The issue today is Naish’s inappropriate use of disrespectful adjectives, even in his own blog. I’m not annoyed by such adjectives. But I am concerned for Naish’s reputation and respect, which can take a turn for the worse on his own accord if current patterns persist. It’s always better to take the high road, Darren.
Footnotes follow yellow numbers below.
Quoting Darren Naish:
“The terrestrial stalking model: challenged!
However, if there’s one thing I’ve learnt about human nature, it’s that people will refuse to give up on poorly supported and even nonsense ideas, even when there’s strong or overwhelming evidence to the contrary. So there are still people supporting the idea of water-trawling azhdarchids and wading azhdarchids and so on. In recent months, two challenges to the terrestrial stalking hypothesis have appeared.
The first (I want to spend as little time as possible on this one) comes from the  indefatigable David Peters. Peters challenged our hypothesis by posting a comment at PLoS (that’s right, a 2013 comment on an article published in 2008.  Weird): he pointed to his own  highly suspect phylogenetic results to support the idea that azhdarchids descended from “petite” “micro-azhdarchids” that,  in his view, were most likely waders, and he also challenged the idea that azhdarchids look at all like ground hornbills. Mark and I responded (and then responded again, when he responded to our response): you can read the entire chain of correspondence here.”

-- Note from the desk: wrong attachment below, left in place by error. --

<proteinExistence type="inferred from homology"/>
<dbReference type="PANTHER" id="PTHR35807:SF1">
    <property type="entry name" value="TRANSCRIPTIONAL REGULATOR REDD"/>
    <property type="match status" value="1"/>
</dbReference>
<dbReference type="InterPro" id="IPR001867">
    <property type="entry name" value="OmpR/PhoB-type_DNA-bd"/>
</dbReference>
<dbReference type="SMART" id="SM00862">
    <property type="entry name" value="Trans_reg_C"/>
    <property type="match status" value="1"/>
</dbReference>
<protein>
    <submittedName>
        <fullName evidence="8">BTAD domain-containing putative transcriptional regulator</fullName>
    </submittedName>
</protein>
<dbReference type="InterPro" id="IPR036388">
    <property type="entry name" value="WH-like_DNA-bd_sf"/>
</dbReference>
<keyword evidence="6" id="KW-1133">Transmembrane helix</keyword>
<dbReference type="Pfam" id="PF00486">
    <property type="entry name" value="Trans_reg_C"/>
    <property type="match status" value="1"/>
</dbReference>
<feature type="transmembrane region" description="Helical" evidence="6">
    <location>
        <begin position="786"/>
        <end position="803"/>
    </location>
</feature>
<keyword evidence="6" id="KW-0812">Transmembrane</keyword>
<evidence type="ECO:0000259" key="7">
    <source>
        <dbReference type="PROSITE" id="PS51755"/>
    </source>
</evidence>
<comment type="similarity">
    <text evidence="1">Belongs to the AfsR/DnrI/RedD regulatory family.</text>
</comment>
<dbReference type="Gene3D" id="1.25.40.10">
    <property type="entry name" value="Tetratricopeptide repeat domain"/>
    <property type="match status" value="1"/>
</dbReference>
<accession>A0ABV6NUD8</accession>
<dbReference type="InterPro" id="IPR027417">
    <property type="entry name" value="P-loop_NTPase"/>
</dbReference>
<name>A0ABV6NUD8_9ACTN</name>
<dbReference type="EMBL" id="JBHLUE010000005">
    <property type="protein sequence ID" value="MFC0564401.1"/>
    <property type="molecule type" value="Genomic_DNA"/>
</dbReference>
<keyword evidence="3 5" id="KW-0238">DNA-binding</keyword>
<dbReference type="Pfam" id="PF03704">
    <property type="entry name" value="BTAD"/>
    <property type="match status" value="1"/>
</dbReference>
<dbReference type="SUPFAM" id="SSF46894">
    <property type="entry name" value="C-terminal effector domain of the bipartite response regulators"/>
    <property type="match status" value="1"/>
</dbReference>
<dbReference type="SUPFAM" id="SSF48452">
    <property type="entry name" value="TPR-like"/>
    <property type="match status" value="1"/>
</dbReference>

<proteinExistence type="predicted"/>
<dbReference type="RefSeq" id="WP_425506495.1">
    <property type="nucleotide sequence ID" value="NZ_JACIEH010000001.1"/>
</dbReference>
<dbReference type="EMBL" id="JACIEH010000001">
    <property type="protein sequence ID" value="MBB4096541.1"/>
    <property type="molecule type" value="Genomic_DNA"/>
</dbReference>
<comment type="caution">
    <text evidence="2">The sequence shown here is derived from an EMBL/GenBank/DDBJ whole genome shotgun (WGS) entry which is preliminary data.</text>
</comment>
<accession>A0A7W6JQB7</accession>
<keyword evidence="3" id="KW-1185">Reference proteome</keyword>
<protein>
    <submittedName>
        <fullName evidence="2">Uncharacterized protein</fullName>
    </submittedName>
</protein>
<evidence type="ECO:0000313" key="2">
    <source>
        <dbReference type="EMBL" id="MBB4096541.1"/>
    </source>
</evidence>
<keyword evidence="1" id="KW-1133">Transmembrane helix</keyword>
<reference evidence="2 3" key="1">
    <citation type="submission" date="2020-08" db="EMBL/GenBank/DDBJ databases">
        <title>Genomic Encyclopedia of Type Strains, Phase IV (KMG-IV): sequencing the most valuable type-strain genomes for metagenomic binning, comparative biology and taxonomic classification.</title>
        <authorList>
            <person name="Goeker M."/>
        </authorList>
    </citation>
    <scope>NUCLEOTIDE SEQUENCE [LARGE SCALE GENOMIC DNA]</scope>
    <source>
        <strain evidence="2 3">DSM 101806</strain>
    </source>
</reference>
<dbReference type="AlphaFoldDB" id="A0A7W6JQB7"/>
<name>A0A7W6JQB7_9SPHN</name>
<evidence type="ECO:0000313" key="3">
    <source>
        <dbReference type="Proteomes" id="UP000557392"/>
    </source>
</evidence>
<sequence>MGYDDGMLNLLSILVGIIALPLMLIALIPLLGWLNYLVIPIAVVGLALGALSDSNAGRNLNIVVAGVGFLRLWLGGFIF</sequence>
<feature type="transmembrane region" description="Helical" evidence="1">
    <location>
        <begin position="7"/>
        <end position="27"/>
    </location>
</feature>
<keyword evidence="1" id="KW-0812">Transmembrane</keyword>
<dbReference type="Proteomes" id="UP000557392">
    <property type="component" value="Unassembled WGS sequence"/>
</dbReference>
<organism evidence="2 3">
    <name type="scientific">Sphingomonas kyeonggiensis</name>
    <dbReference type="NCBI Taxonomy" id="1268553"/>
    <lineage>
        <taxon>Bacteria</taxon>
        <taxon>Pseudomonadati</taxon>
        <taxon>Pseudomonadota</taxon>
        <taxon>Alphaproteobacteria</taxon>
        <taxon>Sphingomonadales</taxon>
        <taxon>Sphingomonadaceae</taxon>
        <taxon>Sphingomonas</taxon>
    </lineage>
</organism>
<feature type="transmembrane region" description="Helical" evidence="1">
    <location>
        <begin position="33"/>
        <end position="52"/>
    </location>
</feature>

First Naish bathes what follows with this degrading preamble.
 “indefatigable,” as if this pest just won’t go away.
 Why paint this as “weird”?
 “Highly suspect” is one way of pointing the finger when you have no evidence to the contrary.
 Naish’s attempt at isolation makes it seem that I am an outlier, yet the innumerable Crayssac ptero beach wading walking (what’s the difference when there is surf?) tracks were made by similar size and type pterosaurs.
I encourage you to read Naish’s comments and rejoinders with an eye toward his tone of disrespect and ridicule. If we’re just talking about facts and hypotheses, then there is no need to cast the other author in such a light. If a tenured professor had offered the same comments, I can’t see how Naish would adopt the same tone.
Let’s just get down to the animal and its behavior with due respect. After all, we’re talking about a pterosaur behavior that could go either way, or both! whether ankle deep in water or mud or on dust and vegetation.
Even so, it’s still important to bring up salient points when dealing with Science. That’s how we progress.
By trying to make the other person look bad, popular opinion can sometimes swing the other way. And Darren is too valuable a scientist to let that happen.